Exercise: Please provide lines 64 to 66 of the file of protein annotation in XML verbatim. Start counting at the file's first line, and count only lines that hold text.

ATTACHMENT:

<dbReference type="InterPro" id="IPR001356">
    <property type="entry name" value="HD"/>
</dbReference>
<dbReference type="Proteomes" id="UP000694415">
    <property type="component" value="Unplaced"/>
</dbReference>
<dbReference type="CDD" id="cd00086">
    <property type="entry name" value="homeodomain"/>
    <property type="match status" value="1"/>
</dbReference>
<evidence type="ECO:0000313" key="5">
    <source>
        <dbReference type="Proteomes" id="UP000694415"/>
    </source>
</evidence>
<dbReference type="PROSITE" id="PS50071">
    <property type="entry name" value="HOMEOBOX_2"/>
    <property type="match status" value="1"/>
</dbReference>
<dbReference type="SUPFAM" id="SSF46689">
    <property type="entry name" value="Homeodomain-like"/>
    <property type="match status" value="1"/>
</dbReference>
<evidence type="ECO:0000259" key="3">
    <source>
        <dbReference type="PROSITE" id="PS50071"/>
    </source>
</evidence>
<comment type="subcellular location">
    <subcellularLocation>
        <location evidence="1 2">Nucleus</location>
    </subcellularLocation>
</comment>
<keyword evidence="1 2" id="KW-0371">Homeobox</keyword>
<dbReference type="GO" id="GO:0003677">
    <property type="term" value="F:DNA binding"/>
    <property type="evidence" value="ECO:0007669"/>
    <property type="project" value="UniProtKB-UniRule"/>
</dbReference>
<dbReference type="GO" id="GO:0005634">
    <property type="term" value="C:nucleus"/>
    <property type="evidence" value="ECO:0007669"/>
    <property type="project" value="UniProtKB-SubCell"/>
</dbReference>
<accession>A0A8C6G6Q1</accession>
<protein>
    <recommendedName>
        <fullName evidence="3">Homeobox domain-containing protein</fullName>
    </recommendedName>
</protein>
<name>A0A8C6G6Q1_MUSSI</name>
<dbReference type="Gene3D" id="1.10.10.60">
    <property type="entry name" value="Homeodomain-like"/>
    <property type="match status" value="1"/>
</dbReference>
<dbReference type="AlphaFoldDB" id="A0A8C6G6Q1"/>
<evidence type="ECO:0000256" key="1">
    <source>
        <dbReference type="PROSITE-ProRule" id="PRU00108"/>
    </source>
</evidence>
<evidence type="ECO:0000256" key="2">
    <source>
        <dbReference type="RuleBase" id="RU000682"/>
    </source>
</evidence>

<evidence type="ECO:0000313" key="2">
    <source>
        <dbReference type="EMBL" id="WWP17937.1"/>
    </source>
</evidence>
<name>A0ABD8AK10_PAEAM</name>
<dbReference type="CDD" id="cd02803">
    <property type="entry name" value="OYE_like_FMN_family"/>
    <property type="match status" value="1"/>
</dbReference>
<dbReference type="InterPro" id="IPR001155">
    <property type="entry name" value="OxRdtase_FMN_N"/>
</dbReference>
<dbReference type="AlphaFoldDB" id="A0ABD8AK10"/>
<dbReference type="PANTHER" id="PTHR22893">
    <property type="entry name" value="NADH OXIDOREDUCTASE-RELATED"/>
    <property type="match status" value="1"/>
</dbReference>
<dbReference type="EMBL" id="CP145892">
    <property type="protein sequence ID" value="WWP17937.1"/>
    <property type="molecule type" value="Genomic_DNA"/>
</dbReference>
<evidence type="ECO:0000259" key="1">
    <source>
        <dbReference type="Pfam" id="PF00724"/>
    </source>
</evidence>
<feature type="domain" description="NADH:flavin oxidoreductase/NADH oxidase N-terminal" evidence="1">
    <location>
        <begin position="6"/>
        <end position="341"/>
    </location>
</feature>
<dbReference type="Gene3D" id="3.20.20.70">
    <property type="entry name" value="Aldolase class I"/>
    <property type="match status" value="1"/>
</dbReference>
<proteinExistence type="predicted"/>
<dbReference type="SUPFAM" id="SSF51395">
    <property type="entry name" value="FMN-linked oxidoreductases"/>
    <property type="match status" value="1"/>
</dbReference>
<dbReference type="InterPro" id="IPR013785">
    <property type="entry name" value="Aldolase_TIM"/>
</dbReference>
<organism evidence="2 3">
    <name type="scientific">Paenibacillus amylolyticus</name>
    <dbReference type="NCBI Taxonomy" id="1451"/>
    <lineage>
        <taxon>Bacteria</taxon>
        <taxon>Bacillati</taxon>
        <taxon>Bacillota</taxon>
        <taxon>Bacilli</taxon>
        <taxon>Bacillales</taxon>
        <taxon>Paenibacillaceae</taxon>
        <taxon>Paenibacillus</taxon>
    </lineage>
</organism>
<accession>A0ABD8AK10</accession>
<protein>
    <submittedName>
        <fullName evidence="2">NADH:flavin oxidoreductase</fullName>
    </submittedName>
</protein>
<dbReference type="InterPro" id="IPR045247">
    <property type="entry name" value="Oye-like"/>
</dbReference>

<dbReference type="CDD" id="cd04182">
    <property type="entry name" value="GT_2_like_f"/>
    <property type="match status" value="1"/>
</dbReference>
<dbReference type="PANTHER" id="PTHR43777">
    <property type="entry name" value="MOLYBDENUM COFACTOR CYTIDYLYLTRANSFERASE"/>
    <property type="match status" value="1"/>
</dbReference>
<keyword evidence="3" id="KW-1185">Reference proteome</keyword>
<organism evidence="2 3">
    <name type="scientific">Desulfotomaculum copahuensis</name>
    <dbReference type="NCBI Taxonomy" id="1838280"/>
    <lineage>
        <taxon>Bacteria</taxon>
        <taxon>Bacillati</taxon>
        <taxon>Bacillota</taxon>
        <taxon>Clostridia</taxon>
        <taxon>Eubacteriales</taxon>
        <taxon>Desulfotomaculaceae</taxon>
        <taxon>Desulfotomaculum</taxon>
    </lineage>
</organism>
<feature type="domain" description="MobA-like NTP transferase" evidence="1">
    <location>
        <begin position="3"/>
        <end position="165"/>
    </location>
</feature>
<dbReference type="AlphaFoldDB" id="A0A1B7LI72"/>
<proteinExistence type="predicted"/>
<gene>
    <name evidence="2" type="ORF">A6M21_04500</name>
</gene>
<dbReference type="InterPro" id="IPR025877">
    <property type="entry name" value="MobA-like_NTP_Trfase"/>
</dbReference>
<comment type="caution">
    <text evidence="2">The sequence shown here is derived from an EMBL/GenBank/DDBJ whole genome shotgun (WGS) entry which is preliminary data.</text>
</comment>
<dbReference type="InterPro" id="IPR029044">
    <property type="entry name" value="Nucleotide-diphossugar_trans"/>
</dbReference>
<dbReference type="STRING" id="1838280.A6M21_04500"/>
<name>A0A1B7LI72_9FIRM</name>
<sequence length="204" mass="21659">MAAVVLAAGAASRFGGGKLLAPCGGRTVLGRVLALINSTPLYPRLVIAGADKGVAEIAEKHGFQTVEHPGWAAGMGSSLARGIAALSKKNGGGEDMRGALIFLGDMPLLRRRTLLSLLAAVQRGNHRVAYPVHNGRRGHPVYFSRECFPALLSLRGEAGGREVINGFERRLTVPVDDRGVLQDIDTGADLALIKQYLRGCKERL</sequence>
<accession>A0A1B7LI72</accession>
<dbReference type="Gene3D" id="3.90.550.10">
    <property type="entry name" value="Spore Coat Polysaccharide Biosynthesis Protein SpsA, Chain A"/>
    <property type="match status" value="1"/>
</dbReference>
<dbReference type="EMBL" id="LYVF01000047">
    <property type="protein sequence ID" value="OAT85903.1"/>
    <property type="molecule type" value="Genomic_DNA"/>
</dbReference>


        <dbReference type="RuleBase" id="RU000682"/>
    </source>
</evidence>